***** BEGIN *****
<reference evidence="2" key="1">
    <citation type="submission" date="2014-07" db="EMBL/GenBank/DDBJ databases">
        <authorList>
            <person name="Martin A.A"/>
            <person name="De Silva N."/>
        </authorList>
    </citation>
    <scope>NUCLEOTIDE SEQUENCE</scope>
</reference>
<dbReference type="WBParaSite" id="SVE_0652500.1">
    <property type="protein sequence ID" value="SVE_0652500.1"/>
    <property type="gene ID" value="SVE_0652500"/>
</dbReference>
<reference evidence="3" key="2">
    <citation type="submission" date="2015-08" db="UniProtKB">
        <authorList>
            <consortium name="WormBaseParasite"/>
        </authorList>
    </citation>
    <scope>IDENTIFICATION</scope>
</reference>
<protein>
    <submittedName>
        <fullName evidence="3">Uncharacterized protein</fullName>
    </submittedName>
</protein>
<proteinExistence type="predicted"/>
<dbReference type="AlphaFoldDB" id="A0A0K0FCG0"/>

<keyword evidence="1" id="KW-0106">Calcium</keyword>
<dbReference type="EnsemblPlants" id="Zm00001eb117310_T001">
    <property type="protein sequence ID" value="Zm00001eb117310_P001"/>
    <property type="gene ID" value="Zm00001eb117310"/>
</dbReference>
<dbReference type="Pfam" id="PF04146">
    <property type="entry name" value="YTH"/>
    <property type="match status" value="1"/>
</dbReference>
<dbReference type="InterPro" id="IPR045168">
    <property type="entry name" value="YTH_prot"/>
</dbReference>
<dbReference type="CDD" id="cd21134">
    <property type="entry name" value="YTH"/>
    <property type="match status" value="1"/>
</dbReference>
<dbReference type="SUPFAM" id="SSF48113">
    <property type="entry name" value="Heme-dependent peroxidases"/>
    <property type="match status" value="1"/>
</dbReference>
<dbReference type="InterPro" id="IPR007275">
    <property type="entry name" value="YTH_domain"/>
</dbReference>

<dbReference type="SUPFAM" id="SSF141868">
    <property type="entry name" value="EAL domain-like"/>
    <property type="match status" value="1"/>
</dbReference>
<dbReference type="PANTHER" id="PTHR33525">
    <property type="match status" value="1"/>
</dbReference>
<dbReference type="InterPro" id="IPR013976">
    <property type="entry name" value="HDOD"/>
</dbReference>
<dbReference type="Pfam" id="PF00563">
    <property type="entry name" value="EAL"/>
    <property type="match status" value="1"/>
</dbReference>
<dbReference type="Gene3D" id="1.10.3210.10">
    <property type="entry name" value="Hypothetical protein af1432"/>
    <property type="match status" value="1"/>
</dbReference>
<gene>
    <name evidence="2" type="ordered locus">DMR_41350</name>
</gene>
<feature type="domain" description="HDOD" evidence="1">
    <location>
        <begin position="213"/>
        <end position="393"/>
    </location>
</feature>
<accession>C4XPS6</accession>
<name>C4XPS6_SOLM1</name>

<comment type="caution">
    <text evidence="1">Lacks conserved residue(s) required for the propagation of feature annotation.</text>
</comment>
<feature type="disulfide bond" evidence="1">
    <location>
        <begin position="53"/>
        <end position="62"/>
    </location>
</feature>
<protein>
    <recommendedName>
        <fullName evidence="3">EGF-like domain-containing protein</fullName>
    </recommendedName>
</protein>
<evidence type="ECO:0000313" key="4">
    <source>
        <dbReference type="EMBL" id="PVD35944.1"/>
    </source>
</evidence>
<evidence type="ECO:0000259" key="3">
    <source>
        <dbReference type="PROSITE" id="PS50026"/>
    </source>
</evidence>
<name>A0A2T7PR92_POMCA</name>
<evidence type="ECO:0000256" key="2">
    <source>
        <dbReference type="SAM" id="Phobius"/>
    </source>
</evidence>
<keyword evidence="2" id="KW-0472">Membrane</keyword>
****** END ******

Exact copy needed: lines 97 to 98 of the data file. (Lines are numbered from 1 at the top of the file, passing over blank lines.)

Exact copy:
        <dbReference type="EMBL" id="PVD35944.1"/>
    </source>